Kung Fu “Pilot”
Director: Hanelle M. Culpepper
Writers: Christina M. Kim
Starring: Olivia Liang, Tzi Ma, Valencia Budijanto, Yvonne Chapman, Vincent Chang, Kheng Hua Tan, Tony Chung, Shannon Dang, Vanessa Kai, Sunghee Lapell, Link Baker, Eddie Liu, Rebecca Olson, Debbie Podowski, Nitin Prasad, Jon Prasida, Gavin Stenhouse
A quarter-life crisis causes a young Chinese-American woman, Nicky Chen, to drop out of college. She goes on a life-changing journey to an isolated monastery in China. When she returns, she finds her hometown overrun with crime and corruption. Nicky uses her martial arts skills and Shaolin values to protect her community and bring criminals to justice. All the while she searches for the assassin who killed her Shaolin mentor and is now targeting her.
Kung Fu “Pilot” introduces us to a very likable protagonist, Nicky. The development that is present concerning the complexity of the character, proves Christina M. Kim’s storytelling abilities are superior to most. Within the first episode, she gets sent to China so that she can meet a husband. It gives us a new angle on the arranged marriage trope that only endears to her from the get-go. It adds layers to what some may view as an anachronistic cultural pillar.
The character of Pei-ling, played by the immensely talented Vanessa Kai, makes me wonder why she has not more juicy roles like this. The role showcases her talents. The show has two of my favorite actors. Tzi Ma, who coincidentally played Mulan’s father in the live-action remake, and Kheng Hua Tan, who played Constance Wu’s mother, in Crazy Rich Asians. Both of these actors are not only prolific but have long-deserved roles like these which have shown their range.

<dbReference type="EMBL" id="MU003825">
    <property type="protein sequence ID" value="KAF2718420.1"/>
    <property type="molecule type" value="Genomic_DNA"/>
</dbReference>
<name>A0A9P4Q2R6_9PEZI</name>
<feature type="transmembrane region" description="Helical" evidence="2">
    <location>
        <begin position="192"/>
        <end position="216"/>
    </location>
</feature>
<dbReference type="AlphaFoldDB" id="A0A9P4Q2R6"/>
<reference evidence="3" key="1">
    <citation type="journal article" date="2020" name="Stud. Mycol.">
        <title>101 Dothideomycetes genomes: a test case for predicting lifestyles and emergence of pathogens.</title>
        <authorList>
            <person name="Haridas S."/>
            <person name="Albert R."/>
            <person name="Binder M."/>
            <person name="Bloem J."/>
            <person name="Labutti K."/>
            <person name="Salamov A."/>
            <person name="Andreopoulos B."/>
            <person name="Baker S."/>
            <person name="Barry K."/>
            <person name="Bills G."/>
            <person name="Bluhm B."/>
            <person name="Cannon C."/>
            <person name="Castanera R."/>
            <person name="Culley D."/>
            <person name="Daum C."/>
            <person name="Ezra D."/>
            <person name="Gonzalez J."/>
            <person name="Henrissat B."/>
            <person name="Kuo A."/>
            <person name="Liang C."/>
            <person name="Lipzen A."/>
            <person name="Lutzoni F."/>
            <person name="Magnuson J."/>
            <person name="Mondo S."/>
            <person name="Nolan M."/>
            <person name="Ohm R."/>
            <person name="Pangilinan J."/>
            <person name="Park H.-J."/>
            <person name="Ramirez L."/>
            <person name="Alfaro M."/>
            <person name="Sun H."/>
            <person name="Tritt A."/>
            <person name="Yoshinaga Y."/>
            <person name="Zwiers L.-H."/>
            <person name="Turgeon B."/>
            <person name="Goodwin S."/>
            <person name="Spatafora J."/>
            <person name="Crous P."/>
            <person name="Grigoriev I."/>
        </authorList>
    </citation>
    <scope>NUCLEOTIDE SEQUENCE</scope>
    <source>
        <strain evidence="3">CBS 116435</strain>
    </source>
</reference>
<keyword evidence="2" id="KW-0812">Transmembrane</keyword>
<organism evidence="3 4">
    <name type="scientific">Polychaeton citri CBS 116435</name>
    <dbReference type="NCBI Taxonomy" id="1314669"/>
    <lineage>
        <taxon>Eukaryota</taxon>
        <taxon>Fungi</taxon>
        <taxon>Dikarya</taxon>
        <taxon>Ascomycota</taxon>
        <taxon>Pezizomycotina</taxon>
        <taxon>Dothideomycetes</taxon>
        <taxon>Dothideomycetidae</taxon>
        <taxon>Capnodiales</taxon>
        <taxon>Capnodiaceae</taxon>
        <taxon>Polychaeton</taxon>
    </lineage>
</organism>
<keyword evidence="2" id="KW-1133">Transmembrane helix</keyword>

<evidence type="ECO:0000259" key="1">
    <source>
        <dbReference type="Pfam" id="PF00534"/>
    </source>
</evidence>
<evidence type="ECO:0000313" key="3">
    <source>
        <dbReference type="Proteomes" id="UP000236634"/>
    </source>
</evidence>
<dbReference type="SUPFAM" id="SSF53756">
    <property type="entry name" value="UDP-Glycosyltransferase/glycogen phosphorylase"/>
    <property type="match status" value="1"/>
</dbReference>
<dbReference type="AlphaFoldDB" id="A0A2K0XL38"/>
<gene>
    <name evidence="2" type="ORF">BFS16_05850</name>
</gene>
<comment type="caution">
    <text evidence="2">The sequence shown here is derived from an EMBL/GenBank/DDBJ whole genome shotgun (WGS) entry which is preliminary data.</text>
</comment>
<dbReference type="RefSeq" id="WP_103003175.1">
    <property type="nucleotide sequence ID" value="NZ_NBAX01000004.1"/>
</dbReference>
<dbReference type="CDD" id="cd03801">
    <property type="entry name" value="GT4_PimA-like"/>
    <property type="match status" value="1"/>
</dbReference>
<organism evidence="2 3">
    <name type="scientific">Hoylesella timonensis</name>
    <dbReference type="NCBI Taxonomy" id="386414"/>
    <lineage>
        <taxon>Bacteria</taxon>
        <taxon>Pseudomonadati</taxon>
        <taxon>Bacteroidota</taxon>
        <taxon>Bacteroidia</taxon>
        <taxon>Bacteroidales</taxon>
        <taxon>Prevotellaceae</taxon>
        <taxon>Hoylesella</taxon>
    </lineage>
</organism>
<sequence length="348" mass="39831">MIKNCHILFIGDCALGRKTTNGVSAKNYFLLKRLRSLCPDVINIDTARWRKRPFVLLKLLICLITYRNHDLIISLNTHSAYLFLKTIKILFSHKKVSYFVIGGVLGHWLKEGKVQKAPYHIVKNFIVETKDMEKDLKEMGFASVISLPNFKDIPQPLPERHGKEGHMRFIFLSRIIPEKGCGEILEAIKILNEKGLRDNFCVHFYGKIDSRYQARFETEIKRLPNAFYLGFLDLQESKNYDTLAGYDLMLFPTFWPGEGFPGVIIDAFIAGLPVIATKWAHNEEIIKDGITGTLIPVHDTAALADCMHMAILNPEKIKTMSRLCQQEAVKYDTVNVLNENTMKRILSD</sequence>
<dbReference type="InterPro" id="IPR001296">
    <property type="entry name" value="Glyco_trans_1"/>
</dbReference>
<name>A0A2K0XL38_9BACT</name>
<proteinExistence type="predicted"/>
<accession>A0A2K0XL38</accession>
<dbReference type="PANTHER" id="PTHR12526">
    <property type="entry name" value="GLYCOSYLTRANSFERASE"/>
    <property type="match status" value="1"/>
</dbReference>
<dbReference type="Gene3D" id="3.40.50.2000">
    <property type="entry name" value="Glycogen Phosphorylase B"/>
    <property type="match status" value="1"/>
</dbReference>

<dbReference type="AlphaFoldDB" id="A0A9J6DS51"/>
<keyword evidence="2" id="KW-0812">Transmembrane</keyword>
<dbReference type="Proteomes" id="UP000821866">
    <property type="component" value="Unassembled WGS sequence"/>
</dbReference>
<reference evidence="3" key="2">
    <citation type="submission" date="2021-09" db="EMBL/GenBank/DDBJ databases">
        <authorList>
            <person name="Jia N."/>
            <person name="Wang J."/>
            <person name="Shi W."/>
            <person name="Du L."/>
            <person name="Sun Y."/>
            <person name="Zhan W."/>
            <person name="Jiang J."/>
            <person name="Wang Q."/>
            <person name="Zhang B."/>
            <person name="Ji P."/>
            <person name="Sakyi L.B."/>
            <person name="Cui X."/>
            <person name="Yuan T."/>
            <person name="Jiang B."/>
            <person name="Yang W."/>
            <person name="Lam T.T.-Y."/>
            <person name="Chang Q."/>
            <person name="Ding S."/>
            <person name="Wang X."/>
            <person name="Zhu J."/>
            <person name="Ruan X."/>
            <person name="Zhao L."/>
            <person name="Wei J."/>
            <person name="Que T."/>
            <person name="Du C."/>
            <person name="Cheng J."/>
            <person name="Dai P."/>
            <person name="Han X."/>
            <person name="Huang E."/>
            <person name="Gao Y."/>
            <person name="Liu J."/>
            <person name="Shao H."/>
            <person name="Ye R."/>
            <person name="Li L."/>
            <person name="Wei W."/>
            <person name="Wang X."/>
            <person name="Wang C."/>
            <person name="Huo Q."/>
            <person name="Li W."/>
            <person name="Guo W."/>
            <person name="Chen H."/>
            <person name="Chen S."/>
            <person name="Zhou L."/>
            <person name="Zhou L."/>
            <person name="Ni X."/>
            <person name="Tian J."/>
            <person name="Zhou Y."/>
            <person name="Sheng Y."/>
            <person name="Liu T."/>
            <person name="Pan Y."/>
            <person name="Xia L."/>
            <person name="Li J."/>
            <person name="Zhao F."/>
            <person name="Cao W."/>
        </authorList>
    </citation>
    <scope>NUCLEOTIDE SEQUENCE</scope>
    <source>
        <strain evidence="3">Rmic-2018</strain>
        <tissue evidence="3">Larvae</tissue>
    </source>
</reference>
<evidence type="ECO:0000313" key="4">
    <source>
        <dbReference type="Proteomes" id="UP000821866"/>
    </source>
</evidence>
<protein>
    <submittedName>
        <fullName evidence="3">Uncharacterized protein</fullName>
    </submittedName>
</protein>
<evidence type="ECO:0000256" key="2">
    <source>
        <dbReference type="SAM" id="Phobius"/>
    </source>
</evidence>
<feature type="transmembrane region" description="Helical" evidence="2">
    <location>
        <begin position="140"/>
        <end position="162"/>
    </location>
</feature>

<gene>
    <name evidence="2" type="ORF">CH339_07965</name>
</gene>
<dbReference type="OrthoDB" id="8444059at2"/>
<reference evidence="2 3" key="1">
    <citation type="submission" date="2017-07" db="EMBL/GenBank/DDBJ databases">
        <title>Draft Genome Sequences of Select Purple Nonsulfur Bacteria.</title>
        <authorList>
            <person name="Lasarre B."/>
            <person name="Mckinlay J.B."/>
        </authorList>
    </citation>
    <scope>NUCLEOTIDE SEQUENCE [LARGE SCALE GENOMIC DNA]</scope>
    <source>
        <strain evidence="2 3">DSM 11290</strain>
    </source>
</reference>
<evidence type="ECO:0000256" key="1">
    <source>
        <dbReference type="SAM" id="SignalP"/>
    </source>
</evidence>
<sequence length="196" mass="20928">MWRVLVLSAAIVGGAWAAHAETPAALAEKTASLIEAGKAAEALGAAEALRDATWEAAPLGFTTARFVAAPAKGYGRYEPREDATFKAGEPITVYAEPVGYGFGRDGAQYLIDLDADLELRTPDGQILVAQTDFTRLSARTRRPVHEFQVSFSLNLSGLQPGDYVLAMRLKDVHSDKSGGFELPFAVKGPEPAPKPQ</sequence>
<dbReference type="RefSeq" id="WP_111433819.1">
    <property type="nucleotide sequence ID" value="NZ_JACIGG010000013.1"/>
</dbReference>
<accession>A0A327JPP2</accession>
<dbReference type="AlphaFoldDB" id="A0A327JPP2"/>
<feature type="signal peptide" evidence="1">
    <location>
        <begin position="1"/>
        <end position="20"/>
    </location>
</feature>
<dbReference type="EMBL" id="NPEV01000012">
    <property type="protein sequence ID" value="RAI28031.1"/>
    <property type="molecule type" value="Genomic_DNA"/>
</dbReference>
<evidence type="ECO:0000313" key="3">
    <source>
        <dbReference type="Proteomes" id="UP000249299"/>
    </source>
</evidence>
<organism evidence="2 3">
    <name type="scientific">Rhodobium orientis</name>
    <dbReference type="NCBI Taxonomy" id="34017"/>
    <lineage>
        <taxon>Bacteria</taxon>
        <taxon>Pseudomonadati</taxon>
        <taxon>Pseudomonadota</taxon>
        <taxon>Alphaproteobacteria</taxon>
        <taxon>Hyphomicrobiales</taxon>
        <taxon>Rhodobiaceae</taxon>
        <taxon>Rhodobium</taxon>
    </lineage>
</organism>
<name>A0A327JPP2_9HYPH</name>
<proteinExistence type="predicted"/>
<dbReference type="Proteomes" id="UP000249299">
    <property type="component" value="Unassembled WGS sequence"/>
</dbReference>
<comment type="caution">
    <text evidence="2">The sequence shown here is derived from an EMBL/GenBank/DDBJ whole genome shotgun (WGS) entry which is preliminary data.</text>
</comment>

The family dynamics within the show have a unique voice. The main character’s relationship with her parents and her siblings is where the show really shines. The mythology that is introduced is probably the other thing I most liked about this show. It certainly makes the original show feel pedestrian. The sensitivity and research devoted to the world-building, makes this show already stand heads and shoulders above the rest of the shows at the CW. This show has so many people in the cast that are Asian. Much like Black Panther and Crazy Rich Asians, it acknowledges the fact but doesn’t dwell on it. It envelops the audience into what eventually is a well-told story.
Kung Fu is what the world needs now. The only things I can really gripe about is some of the story choices. The first being that her love interest is not really interesting, but only time will tell if he is fully rounded as a character. The second is the similarities to the story of Mulan, which I understand is a zeitgeist touchpoint for most viewers, but this story is gripping enough without evoking it.
Kung Fu “Pilot” is an excellent introductory episode that only shares a name with the original show. This is a relevant show which infuses family dynamics and martial arts, something I have been missing since Into The Badlands.